Street View knits together a simultaneous patchwork of images taken at different times, and that means the site offers a quirky visual history of evolving neighborhoods – if, that is, you know exactly where to look.
Justin Blinder, an artist, programmer, and designer based in Brooklyn, stumbled across several of these wrinkles in Google Street View time while searching for ways to visualize how the city had changed under Michael Bloomberg, for a collaborative art project called Envision New York 2017.
"The two prominent elements for me of the Bloomberg Administration seemed to be one, the opening of city data," Blinder says, "and the other was this generally perceived accelerated gentrification."
He wanted to use the one to narrate the other. So he pulled up the city's recently released PLUTO dataset of property parcels, searched for those developments that were only a few years old, then went looking for their addresses in Street View.
"I immediately started seeing that most of the locations were actually vacant lots," Blinder says. The Google car hadn't driven by since the new luxury condos or office buildings or mid-rise rentals had gone up.
Because of how Google documents streets, though, one intersection may be viewed from multiple angles captured at different moments in time. Maybe a Google car passed down India Street in Brooklyn two years ago. Then another car came down McGuinness Boulevard earlier this winter. Stand at the intersection of those two roads, and the scenes change dramatically.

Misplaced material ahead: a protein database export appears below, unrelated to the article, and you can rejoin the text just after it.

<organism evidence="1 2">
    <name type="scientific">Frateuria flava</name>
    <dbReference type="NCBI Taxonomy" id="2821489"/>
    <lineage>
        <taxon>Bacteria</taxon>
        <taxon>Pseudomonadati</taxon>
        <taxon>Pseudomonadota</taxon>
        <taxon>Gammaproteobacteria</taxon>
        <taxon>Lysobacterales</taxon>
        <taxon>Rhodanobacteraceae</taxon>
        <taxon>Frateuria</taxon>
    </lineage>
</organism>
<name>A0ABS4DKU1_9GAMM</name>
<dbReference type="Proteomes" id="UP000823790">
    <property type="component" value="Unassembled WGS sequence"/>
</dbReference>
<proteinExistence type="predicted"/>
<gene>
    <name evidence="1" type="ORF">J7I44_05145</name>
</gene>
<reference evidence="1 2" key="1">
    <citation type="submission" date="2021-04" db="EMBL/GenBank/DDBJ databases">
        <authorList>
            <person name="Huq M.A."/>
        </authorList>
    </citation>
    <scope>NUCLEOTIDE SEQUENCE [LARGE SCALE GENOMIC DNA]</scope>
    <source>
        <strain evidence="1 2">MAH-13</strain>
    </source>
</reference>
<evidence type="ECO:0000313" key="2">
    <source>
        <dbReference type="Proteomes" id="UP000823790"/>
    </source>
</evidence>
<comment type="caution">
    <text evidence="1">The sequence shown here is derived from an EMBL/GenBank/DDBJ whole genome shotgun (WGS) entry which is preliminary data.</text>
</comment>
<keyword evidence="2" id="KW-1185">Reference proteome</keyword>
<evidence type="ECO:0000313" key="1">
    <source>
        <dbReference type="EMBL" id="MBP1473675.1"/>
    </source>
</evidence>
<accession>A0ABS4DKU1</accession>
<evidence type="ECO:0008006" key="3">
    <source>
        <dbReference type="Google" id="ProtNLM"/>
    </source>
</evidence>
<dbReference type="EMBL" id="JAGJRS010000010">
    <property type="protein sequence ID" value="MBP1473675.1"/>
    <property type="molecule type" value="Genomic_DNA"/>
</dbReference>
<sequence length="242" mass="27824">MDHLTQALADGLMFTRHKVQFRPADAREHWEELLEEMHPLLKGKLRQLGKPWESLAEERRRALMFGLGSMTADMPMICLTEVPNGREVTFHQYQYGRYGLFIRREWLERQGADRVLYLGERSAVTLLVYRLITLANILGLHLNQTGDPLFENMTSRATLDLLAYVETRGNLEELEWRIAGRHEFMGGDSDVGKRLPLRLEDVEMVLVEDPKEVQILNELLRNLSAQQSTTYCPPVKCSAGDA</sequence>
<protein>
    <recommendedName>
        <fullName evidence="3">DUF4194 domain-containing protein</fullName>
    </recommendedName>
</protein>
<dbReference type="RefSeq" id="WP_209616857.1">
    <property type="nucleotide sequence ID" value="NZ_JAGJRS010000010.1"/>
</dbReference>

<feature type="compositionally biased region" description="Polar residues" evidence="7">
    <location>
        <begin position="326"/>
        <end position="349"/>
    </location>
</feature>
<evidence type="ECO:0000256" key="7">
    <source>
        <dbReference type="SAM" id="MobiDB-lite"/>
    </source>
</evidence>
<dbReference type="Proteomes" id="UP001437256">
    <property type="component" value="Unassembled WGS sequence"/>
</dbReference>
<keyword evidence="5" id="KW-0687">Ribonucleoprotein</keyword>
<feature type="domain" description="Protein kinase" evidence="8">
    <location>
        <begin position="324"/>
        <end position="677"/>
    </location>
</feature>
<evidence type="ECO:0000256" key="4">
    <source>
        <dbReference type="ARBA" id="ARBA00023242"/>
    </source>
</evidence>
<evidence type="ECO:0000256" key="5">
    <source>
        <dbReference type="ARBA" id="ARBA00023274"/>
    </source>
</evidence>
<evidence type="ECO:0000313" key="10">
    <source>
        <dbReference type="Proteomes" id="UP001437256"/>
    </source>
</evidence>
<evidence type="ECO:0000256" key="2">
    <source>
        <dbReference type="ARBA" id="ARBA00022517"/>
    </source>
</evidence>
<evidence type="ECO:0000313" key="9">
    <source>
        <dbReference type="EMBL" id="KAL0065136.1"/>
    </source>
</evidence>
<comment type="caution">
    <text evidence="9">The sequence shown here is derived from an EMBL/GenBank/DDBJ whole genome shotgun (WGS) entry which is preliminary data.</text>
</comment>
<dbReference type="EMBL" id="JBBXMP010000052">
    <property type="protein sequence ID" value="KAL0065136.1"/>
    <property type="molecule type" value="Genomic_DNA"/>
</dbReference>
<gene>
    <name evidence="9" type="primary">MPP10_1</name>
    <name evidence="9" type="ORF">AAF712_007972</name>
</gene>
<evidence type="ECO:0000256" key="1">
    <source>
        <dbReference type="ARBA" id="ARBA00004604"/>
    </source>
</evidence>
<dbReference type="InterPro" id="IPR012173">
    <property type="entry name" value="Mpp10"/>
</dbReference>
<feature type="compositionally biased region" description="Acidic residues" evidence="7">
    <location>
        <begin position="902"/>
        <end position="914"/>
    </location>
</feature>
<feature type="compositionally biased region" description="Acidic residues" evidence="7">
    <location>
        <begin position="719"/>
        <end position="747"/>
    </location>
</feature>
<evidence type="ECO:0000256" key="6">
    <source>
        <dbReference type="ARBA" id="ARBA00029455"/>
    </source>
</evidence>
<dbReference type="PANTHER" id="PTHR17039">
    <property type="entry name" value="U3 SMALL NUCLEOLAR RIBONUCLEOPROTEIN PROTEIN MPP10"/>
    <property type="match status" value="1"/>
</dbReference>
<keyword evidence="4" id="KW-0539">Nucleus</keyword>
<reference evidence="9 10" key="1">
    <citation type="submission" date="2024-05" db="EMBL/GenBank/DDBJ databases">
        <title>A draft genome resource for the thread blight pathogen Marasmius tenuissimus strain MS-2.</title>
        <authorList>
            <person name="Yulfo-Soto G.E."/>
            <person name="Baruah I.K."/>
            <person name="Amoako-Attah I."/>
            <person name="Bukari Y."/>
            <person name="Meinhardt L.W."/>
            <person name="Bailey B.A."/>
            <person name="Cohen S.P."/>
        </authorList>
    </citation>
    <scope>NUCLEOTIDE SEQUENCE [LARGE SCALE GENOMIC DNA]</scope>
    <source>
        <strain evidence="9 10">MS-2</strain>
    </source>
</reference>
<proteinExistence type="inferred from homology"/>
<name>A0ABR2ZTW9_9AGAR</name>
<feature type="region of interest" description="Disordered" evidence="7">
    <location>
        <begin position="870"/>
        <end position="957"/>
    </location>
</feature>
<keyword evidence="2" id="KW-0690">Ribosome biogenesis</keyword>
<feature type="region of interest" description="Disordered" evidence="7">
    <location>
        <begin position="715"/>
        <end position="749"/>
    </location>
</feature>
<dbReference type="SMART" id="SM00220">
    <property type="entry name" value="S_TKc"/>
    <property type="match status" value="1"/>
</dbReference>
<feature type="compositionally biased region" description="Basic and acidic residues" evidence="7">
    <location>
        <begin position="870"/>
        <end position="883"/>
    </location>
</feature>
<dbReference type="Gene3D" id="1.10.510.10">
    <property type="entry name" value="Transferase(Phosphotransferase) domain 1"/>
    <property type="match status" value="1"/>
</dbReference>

"You’ll realize that they were taken at two completely different times," Blinder says, "and sometimes the delta between those times is so great that it actually spans the development of an entire building."
As it turns out, a GIF may be the perfect medium to capture how it feels when new buildings seemingly pop up in your neighborhood overnight (Blinder, though, leaves it to the viewer to decide if this is gentrification in motion).
Blinder went back to the PLUTO dataset specifically looking for other recent corner-lot developments that might be viewed this same way
Blinder has come to look at Google Street View images of city streets as a kind of database of information. Google Street View itself isn't all that old (and older images as Google updates them aren't publicly archived anywhere online). But his project suggests that the mapping giant's Street View cars may be inadvertently documenting all kinds of processes of urban change.
Thứ Năm, 16 tháng 3, 2017
The virtual tour technology will be showcased at area firms on March 24 and 25.
COBB COUNTY, GA -- Cobb County businesses will be able to show 360-degree panoramic views of their interiors online in a new partnership between the county's Chamber of Commerce and Google Street View, Patch has learned.
The virtual tour technology will be showcased at area businesses on March 24 and 25.
Having virtual tour-capability attached to an online business has an added benefit: It helps the firm's Google Maps and Search rankings.
To get the virtual tour footage, Google Street View sends a professional team out to take high-resolution panoramic images. The team then publishes the photos directly into the Google business listing. They also provide a copy of the images to the business to post on social media or their respective websites.
The chamber met with the Google Street View team last month, enlisting several area entities -- including Life University, Capital Cadillac, Bells Ferry Learning Center, West Cobb Church and others -- into a dry run.
Image via Google Street View